After reading through the various debates and discussions regarding the scoring of the Dan Henderson/Shogun Rua fight at UFC 139, I felt compelled to post this. I think that the debate about whether the fight should be scored a draw or a 48-47 victory for Henderson is missing the real takeaway from the fight, which is:
The 10 point must system has run it's course for high level MMA. There are lots of little tweaks that could be done to improve it, but the bottom line is that it wasn't created for MMA and using it is akin to trying to fit a square peg into a round hole.
Using that fight as an example, here are just a few reasons why we need a new scoring/judging criteria:
1. Henderson stated that he believed he was ahead 3-0 and thus didn't attempt as much offense in the fourth and fifth rounds. He may be just making an excuse for Shogun dominating him but he did say it right after the fight, so I have to take him at his word. The fight was proclaimed an instant classic exactly because Shogun mounted a dramatic comeback. Without the 10-9 must system, the fight may have concluded differently. Now, we might not have seen what looks to be a brilliant display of heart and courage, but if Hendo truly backed off and "allowed" Shogun to do what he did in the fourth and fifth rounds, it cheapens the fight significantly for me.
2. No one knows what a 10-8 round consists of. Was the third round a 10-8 round because referee Josh Rosenthal was mere moments away from stopping the fight? Was the fifth round a 10-8 because Shogun spent nearly the entire round in a dominant position on the ground? In boxing it's clear and easy to identify a 10-8 round. If there is a knockdown, the guy hitting the canvas loses a point. But in the multi-discipline sport of MMA, there is no hard and fast criteria for giving out this score. To each point that those rounds should have been 10-8 there is a counter point: Yes, Shogun was on the verge of being stopped in the 3rd. But he survived and mounted offense of his own by the end of the round. Yes, Henderson was mounted over and over again in the 5th, but was he ever in danger of being finished? And we see this happen all the time: Judges don't know what a 10-8 round should be, so they avoid giving them out at all costs. That's not good!
3. One of the attractive qualities of MMA (at least to me) is the closeness to which it mimics an actual fight. A fight on the street or in the jungle doesn't closely resemble a boxing match, it closely resembles a MMA fight. In the street, if you take a beating and the other guy can't finish you off, if you come back to sit on top of him and rein down punches to his face until someone breaks it up, well, you win! (I realize this isn't a perfect comparison, since the fight was stopped by time, not because the ref stopped Shogun from punching Hendo). There is no room to account for this happening in the 10-9 scoring system. But I think it matters in a fight. Coming back from a brutal beating to find success should be taken into consideration when determining a winner.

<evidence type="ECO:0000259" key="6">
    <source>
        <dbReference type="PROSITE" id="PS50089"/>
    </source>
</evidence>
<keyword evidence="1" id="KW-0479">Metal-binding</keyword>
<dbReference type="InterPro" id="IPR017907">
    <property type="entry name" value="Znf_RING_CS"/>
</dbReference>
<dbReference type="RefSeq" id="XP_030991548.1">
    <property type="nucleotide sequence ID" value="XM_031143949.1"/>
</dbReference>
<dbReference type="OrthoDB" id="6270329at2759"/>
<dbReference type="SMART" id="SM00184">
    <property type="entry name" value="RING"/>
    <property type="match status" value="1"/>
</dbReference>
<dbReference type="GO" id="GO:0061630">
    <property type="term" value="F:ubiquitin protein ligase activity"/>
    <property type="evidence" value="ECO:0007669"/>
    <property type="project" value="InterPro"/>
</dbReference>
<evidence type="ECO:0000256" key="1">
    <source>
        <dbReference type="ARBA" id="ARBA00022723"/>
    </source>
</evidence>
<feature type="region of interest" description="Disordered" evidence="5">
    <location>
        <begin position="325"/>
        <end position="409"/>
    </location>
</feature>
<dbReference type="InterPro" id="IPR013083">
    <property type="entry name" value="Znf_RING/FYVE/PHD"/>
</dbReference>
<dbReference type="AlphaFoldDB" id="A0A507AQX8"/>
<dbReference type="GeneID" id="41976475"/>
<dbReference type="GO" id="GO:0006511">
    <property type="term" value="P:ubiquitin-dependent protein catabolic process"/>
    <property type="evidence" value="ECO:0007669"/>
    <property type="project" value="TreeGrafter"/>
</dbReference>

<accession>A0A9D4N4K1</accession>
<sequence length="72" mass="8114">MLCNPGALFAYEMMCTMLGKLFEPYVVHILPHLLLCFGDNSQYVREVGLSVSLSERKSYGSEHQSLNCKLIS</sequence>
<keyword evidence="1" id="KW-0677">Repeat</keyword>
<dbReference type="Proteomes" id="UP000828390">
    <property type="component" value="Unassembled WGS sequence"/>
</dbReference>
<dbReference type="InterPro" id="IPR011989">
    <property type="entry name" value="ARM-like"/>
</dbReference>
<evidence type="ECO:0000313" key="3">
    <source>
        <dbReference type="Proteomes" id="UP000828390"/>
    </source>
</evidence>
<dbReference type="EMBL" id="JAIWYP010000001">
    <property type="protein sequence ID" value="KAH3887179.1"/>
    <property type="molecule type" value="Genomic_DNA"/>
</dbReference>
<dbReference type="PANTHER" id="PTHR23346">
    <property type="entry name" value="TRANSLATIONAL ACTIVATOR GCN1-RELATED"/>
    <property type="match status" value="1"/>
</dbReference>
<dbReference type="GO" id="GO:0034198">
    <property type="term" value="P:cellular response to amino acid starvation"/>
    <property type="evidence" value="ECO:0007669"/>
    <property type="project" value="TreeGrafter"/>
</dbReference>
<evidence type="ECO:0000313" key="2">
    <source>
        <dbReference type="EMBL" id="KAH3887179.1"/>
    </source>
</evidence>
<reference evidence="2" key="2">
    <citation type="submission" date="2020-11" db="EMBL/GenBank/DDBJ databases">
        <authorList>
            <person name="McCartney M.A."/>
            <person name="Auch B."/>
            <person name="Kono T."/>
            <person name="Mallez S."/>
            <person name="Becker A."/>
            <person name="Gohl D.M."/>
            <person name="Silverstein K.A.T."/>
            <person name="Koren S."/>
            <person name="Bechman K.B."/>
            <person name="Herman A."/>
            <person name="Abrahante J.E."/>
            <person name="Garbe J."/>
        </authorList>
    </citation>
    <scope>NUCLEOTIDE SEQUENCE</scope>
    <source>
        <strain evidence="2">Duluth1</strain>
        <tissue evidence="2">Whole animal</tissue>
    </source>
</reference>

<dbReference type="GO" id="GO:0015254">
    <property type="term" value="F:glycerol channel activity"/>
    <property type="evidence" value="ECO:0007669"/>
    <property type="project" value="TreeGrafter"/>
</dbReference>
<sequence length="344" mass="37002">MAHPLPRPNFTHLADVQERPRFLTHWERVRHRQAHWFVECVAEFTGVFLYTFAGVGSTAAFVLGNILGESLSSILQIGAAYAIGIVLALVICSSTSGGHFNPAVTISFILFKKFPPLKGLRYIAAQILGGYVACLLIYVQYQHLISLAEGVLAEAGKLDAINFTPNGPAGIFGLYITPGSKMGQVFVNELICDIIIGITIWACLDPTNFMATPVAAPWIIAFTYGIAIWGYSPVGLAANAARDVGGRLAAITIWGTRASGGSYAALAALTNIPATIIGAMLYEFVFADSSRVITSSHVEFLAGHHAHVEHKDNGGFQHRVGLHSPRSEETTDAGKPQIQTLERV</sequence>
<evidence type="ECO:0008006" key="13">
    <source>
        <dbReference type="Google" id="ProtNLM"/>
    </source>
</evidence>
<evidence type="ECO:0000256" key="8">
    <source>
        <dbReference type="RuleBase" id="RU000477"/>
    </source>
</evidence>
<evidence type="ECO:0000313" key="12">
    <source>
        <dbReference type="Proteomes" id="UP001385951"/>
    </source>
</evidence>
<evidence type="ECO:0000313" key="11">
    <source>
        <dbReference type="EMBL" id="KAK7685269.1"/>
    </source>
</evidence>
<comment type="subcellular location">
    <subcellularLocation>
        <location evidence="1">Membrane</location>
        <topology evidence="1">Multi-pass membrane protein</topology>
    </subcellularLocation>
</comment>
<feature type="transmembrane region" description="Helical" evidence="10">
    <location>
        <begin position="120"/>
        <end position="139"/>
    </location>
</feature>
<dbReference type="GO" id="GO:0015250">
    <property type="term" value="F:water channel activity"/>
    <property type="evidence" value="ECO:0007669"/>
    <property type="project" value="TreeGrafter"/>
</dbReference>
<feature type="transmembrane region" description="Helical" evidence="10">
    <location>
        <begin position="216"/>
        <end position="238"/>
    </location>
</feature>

4. The sport has grown so much over the past few years that everyone has a complete game. At the highest of levels, the striking is closely contested, the grappling is closely contested and the majority of takedowns are struggled for, whether it be the clinch or against the cage. Gone are the days of a grappler simply taking down a striker and doing minimal damage to win a unanimous decision. By the same token, strikers aren't just defending the takedown for a few minutes and then knocking out their overmatched opponent. Deciding how to award a 10-9 when you must take into consideration three distinct areas of combat is difficult enough. Deciding how to award a 10-9 when these three areas are very closely fought is almost impossible.
I don't have a perfect solution. My initial suggestion would be that we move away from scoring a fight by rounds and instead consider it as a whole in three or perhaps four categories: Striking, Grappling, Takedowns and Damage. At the end of each timed round the judges would give the advantage to one fighter or the other and at the end of the fight they will use these imperfect metrics to help inform their decision, which would be simply their determination of who won the fight. MMA doesn't need a points based system to help us say who won. In fact, it muddies things up far more often than it provides clarity. We trust judges to judge, so we should let them do that without forcing them to use a system that wasn't even designed for the sport they are watching.
I will state at the end of this that I have not taken judge or ref school with either Herb Dean or John McCarthy (or anyone). It could be that there are specific interpretation methods by which MMA judges are to consider grappling and takedowns along with striking that make it easy and justifiable to use the 10-9 must system. I don't believe this to be the case, but if it is and there is anyone with judging experience who can break this down for us, I welcome it.